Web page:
In a conventional charge coupler, rather than maintaining all contacts and charge coupler related hardware within the perimeter of a single housing, typically one or more coupler related features extend away from the housing wall or are contained within a separate housing altogether. For example, one wall of a conventional charge inlet housing may include a key slot, also commonly referred to as a keyway, which is designed to accommodate a key extending away from the connector, thus helping to properly align the connector during coupling. Some conventional charge couplers also utilize multiple housings, thus allowing the power pins to be separated from the other pins, e.g., ground, proximity and pilot control pins. Still other conventional charge couplers separate the latching mechanism from the charge inlet housing in which the charge contacts are located.

In contrast to a conventional charge inlet, all charge coupler related features are located within the interior of the single inlet housing as defined by surface 411. As a result of this configuration, the overall footprint of the charge inlet and the charge connector are quite small relative to a conventional charge coupler. More importantly, by containing all features within the interior volume of a single inlet housing, the outer surface 611 of the charge connector 600 is preferably smooth as shown, thus allowing the connector to easily rotate into alignment during the insertion procedure.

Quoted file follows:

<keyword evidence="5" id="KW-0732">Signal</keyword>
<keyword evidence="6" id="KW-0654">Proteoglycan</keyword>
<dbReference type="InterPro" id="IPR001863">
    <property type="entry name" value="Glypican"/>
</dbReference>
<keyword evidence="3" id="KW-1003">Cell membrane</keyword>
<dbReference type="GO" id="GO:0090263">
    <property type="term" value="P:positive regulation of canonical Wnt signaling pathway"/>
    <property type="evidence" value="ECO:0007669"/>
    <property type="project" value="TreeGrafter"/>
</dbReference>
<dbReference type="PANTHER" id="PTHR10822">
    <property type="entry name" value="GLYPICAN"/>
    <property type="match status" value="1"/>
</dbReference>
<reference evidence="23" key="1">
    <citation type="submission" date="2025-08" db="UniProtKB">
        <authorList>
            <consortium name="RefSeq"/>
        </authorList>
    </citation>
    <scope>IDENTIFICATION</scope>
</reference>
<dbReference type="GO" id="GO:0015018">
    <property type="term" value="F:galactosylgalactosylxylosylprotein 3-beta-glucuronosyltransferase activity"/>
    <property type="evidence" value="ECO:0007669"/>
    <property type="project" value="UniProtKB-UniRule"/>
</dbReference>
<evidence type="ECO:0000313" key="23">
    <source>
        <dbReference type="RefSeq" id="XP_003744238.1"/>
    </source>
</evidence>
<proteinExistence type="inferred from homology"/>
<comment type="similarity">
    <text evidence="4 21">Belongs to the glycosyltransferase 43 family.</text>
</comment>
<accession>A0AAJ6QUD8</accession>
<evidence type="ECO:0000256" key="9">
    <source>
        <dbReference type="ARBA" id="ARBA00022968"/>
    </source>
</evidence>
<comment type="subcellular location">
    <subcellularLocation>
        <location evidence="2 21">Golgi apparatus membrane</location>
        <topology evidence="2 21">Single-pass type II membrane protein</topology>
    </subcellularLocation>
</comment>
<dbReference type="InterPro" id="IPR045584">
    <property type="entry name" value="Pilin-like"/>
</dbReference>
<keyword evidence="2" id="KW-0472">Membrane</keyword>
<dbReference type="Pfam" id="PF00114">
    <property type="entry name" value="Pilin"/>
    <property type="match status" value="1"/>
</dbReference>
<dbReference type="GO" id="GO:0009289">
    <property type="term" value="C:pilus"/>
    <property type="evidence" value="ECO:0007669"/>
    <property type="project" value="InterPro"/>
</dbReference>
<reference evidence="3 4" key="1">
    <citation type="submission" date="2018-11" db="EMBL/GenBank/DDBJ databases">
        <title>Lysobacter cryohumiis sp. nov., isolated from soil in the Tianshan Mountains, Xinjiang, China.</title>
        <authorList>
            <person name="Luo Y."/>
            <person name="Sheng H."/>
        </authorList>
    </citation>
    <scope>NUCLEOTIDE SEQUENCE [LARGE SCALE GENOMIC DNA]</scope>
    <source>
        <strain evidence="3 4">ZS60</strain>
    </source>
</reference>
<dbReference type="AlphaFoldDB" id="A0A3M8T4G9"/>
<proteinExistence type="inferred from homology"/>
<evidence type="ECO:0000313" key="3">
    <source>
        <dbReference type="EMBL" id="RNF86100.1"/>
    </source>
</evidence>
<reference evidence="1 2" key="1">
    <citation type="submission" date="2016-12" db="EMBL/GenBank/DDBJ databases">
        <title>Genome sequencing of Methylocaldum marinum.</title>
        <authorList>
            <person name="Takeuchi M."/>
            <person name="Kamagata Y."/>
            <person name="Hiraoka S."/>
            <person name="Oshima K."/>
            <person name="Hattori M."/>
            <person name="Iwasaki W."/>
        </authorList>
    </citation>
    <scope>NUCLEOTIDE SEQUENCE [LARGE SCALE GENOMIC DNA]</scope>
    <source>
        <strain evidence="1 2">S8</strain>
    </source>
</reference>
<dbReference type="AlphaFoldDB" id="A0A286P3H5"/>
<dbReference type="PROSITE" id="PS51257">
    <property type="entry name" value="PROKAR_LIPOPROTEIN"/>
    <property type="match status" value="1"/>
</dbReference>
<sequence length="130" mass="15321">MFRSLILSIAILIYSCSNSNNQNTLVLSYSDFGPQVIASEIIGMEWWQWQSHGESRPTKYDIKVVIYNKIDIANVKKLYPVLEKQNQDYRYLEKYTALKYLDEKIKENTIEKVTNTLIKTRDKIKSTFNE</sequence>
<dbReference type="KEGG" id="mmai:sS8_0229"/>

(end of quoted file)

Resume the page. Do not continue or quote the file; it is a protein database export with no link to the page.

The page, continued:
FIG. 10 provides a cross-sectional view of charge inlet 303 taken along the plane A-A shown in FIG. 5. As shown, connecting inner inlet surface 411 to the substantially planar outer surface 307 of the port assembly is a curved surface 1001, also referred to herein as a funneling surface. Preferably the width 1003 of surface 1001 is at least 2 millimeters wide, more preferably within the range of 2 to 30 millimeters, and still more preferably approximately 10 millimeters wide while the depth 1004 of surface 1001 is at least 2 millimeters deep, more preferably within the range of 2 to 30 millimeters, and still more preferably approximately 16 millimeters deep. It should be understood, however, that both the width 1003 and the depth 1004 of surface 1001 is driven primarily by the placement of inlet 303 within a car, since inlet placement determines in large part the limitations placed on the dimensions of surface 1001. Therefore while the present charge port is designed to minimize space requirements, thus allowing it to be located in a very small area such as lamp assembly 103, other mounting locations would result in different optimized designs for surface 1001.